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Here’s Why the 2017 Audi R8 V10 Plus Now Costs $200,000 (or More)

Back in 2008, when the Audi R8 first came out, I remember one of the crucial selling points was the fact that it wasn’t so expensive. The thing had a V8, it started at something like $110,000, and you could buy an R8 for less money than a 911 Turbo — even though it was this midengine exotic car.

Well, times have changed. The new Audi R8 V10 Plus now has over 600 horsepower, that V8 isn’t even being offered right now, and the sticker price of most R8 V10 Plus models is over $200,000 — basically double what the car’s price was just a decade ago. Double! And this got me thinking: Is the R8 really worth twice what it cost originally? How do they justify charging double what did they did back in 2008?

To find out, I visited my friends at Audi Bridgewater in New Jersey, who also loaned me a Lexus LFA, which is basically the coolest car loan you can give someone. This is a lot cooler than when you borrow a Tacoma from your buddy Jim so you can move. Nonetheless, the R8 V10 Plus was almost as cool, as I quickly discovered after just a few minutes behind the wheel.

I say this primarily for one simple reason: The R8 V10 Plus is monstrously, ridiculously, absurdly, wildly, insanely, massively, incredibly, tremendously fast. And no, this is not an exaggeration. The R8 V10 Plus will do zero to 60 in 2.8 seconds, and if you stick on launch control, and if you actually do zero to go in 2.8 seconds, you’ll feel like you’re in some sort of time-warp machine that’s sending you into a different dimension. I actually felt winded after accelerating that quickly, as if I had just done something.

The speed is truly impressive, and it’s owing to three main factors. One is, of course, the engine; the R8 V10 Plus has 610 hp, which is, ya know, quite a bit; it’s more than the Huracan and just shy of the Ferrari 488 GTB’s 660 horses. More importantly, the R8 V10 Plus has a dual-clutch automatic transmission (so do those cars) and all-wheel drive (the Ferrari doesn’t), which helps it really fly off the line. After doing one single launch control start, I believe the R8 V10 Plus is the fastest car I’ve ever driven. It certainly feels it.

Unfortunately, handling isn’t quite the same as the very top-end rivals. The R8 is just a little lazier to turn; the turn-in is a little less precise than with the Huracan and 488, and it doesn’t feel quite as nimble. Those cars feel like the little alien ships from "Independence Day"; the R8 is just a half-step behind. I also happen to think the Huracan and 488 look a little nicer than the R8 — largely because the R8’s design, while totally new, simply didn’t change as much as it should have from to the outgoing model. The R8, it seems, will never quite look as thrilling as its exotic-branded peers.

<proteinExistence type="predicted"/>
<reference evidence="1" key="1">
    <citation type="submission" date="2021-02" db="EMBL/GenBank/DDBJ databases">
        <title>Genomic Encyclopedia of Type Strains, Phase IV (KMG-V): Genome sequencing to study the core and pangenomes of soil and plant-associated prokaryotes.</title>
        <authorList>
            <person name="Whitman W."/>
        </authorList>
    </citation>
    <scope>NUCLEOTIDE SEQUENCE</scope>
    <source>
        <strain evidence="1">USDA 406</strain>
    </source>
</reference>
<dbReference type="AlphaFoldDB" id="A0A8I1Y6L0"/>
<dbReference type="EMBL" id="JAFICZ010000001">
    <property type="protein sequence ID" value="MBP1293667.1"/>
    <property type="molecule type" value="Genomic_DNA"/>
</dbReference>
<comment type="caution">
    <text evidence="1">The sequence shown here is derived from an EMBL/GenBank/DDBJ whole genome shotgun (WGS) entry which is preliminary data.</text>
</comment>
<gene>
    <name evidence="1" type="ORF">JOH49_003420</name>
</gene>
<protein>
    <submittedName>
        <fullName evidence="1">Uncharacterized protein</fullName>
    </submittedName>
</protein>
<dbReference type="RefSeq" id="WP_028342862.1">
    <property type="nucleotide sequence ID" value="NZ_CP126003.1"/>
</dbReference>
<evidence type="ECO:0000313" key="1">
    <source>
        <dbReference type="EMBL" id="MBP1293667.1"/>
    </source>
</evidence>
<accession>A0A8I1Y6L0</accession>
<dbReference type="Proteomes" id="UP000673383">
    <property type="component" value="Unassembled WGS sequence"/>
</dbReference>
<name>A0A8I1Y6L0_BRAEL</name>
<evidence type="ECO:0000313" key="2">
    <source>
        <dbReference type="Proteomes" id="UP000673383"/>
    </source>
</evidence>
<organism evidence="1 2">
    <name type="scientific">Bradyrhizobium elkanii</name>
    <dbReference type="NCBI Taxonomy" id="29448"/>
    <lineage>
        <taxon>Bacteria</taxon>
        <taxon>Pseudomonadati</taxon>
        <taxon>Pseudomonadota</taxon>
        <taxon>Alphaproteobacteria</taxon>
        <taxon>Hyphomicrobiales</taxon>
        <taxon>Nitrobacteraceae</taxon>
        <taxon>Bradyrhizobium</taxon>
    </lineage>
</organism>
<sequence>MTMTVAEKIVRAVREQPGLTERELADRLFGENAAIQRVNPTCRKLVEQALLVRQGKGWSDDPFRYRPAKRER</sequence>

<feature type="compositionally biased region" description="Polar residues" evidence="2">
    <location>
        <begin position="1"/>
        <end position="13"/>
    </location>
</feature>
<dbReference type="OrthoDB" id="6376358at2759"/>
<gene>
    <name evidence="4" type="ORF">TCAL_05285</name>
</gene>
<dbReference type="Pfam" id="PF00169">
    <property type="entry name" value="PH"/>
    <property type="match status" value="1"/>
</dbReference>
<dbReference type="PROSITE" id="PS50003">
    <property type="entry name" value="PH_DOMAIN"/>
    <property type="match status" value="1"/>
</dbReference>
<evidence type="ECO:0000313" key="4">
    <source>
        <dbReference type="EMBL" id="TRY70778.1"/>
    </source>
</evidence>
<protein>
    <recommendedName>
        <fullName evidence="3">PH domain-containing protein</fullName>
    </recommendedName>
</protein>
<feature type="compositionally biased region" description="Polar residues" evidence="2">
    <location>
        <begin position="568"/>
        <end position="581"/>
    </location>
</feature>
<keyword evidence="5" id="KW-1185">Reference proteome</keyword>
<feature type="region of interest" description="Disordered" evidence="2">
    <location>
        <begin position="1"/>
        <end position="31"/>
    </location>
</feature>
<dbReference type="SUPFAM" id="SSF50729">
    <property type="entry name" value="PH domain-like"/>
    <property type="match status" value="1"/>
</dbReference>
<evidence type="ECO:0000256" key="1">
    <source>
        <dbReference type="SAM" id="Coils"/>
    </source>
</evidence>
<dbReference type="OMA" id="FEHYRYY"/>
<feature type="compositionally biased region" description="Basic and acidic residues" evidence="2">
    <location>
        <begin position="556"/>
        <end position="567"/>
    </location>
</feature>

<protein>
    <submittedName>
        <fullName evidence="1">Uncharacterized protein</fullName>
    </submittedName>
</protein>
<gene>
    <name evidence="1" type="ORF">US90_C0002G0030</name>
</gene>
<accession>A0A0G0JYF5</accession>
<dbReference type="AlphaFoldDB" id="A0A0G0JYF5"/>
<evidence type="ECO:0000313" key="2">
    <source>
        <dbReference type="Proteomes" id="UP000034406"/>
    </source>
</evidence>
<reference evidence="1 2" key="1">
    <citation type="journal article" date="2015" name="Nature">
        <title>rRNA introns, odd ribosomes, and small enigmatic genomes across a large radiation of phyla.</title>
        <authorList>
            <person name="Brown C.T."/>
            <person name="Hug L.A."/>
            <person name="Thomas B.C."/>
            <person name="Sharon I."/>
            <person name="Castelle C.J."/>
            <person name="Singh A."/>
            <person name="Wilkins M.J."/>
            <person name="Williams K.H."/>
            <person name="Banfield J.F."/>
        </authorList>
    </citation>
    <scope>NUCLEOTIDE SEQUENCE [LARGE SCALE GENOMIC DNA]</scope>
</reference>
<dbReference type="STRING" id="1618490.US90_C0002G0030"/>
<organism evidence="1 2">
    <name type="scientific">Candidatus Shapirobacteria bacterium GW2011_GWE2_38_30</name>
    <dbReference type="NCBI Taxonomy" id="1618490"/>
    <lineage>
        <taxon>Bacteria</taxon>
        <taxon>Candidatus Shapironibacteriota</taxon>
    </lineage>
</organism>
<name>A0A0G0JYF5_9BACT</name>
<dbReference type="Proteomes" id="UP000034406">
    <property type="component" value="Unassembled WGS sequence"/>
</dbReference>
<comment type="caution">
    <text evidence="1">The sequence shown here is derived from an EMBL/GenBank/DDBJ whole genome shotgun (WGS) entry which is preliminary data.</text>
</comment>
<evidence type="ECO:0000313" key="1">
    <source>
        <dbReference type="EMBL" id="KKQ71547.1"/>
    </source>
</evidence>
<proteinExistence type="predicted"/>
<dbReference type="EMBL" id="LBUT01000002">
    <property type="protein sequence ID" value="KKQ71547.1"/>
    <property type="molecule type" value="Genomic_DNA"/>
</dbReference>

But check this out: That $200,000 price tag I alluded to earlier is a bargain compared to the Huracan and the 488. While the 488 "starts" at $250,000, they all go for more than $300,000 — and some top $350,000 with options. The Huracan starts right around $200,000, but most of them sell for $275,000 or more. The R8 is faster and cheaper — and it has better technology, too, thanks to Audi’s amazing "Virtual Cockpit," which is truly among the best modern infotainment systems I’ve ever seen; good enough to give Tesla a run for its money.

In other words, the R8 V10 Plus may not be quite as exotic as those cars, and it may not be quite as nimble. But compared to the Ferrari 488 and the Lamborghini Huracan, it’s a bargain — and it’s faster, with better technology. Most importantly, the R8 V10 Plus is now so amazing and so stupendously fast that it truly belongs in the same sentence as "Ferrari" and "Lamborghini," possibly for the first time ever — and that alone justifies the $200,000-plus price tag. Don’t be fooled: This is no longer a "cool Audi" that’s a more exciting alternative to a Porsche 911 Carrera S. This is now a bona fide supercar. Find a 2017 Audi R8 for sale

Doug DeMuro is an automotive journalist who has written for many online and magazine publications. He once owned a Nissan Cube and a Ferrari 360 Modena. At the same time.

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